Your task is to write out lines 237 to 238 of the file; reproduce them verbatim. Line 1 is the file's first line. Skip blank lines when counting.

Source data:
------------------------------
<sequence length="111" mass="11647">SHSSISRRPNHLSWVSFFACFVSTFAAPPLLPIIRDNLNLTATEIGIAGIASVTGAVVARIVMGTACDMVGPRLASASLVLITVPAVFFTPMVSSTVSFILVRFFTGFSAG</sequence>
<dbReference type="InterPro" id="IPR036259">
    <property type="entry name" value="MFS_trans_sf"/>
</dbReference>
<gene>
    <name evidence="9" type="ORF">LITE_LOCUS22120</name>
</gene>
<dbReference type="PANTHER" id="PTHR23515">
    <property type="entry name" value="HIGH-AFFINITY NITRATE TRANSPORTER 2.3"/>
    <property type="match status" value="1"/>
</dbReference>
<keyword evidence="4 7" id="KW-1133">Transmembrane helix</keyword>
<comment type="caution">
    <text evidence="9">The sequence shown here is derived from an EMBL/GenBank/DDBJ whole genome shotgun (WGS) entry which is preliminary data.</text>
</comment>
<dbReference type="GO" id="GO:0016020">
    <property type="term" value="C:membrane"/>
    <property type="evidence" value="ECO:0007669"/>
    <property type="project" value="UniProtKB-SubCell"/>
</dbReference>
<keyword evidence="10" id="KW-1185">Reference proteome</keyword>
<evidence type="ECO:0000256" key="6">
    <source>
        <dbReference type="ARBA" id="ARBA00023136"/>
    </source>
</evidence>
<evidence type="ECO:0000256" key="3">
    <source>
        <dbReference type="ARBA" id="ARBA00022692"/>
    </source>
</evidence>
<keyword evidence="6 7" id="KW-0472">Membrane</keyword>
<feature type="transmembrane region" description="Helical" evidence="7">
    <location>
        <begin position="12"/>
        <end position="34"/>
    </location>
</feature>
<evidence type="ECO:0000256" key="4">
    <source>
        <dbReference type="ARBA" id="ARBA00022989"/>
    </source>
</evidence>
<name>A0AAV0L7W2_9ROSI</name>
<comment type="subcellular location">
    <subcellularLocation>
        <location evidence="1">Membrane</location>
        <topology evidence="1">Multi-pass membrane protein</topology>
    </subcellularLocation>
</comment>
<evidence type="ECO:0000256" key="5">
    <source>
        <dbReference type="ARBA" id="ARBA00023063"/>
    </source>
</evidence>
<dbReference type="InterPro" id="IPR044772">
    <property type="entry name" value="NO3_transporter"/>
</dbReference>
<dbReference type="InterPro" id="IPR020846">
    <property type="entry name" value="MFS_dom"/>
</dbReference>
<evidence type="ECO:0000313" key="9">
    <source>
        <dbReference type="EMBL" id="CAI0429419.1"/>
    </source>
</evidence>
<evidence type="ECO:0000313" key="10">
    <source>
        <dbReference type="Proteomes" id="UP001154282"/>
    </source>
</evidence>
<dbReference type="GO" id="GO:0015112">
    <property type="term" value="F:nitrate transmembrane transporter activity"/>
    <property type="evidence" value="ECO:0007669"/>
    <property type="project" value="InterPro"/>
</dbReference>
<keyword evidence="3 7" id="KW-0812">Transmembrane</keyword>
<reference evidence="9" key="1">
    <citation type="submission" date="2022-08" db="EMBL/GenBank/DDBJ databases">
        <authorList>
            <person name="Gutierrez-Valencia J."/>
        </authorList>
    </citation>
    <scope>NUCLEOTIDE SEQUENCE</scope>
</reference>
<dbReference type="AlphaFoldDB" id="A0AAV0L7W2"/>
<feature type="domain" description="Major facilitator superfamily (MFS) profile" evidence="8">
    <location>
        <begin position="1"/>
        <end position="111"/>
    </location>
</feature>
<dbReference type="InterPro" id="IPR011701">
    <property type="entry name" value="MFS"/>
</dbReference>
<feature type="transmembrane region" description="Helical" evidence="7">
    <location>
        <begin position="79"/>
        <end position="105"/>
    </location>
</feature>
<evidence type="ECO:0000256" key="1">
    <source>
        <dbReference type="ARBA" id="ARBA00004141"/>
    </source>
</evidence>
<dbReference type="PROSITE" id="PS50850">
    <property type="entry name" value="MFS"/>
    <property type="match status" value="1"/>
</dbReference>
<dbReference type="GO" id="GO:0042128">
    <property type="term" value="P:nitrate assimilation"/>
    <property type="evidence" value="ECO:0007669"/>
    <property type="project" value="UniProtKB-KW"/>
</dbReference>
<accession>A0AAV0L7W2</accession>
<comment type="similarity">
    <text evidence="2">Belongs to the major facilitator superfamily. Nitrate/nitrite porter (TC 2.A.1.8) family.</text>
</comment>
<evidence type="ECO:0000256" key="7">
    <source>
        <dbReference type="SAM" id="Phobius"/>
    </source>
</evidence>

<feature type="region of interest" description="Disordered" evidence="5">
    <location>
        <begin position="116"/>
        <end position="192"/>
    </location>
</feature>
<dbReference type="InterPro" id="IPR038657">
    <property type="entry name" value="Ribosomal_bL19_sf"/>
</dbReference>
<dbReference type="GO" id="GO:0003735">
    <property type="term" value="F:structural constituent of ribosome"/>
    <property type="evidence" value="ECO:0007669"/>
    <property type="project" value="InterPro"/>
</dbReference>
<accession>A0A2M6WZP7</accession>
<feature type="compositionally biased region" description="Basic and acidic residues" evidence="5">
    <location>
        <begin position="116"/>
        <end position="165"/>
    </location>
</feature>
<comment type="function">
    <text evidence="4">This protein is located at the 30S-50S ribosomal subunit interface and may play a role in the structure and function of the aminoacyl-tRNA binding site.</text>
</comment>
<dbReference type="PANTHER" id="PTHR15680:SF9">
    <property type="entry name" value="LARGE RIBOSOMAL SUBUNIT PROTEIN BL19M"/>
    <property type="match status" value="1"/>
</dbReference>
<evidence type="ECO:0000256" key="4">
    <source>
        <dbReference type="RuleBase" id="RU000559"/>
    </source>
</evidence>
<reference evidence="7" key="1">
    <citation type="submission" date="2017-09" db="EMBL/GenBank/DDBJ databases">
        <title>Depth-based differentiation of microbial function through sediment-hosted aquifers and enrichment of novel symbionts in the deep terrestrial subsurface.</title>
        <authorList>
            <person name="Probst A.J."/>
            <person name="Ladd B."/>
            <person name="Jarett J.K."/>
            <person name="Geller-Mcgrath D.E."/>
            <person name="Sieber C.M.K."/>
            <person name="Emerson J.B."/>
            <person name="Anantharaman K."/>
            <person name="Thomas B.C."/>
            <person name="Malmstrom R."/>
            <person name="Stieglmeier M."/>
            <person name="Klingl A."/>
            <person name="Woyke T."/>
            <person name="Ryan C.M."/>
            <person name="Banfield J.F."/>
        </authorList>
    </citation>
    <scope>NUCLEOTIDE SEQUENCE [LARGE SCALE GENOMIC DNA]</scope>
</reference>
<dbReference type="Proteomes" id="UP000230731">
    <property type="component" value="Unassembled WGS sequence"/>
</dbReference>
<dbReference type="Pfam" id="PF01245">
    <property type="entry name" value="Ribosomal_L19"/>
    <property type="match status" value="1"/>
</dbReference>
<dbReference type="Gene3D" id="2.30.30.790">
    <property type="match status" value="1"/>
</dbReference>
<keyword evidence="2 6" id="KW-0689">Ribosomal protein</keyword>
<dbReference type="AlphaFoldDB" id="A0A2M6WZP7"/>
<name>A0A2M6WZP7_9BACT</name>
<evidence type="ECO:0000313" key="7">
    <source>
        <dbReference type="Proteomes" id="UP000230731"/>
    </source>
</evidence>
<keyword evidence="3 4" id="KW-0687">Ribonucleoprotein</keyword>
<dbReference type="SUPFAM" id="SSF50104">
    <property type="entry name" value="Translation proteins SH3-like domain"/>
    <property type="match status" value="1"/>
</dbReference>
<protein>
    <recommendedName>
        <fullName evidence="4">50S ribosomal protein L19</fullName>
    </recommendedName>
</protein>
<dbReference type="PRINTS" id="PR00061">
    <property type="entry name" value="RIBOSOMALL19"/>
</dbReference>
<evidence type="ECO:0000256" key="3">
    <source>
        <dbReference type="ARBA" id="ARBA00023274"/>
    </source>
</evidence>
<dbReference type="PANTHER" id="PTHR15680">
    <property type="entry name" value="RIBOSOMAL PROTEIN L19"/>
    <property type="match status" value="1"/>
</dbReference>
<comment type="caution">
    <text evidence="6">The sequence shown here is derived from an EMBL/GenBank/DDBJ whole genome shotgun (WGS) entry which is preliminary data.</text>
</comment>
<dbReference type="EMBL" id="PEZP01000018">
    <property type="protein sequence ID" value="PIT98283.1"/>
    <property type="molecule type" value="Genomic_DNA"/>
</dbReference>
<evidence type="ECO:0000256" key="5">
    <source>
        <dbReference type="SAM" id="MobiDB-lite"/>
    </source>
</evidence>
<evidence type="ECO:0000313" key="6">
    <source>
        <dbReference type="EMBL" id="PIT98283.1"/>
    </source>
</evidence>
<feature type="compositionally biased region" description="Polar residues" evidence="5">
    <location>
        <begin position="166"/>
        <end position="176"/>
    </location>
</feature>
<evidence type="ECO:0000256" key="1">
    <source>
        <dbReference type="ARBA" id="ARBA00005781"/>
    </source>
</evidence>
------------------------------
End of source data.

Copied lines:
<feature type="compositionally biased region" description="Polar residues" evidence="5">
    <location>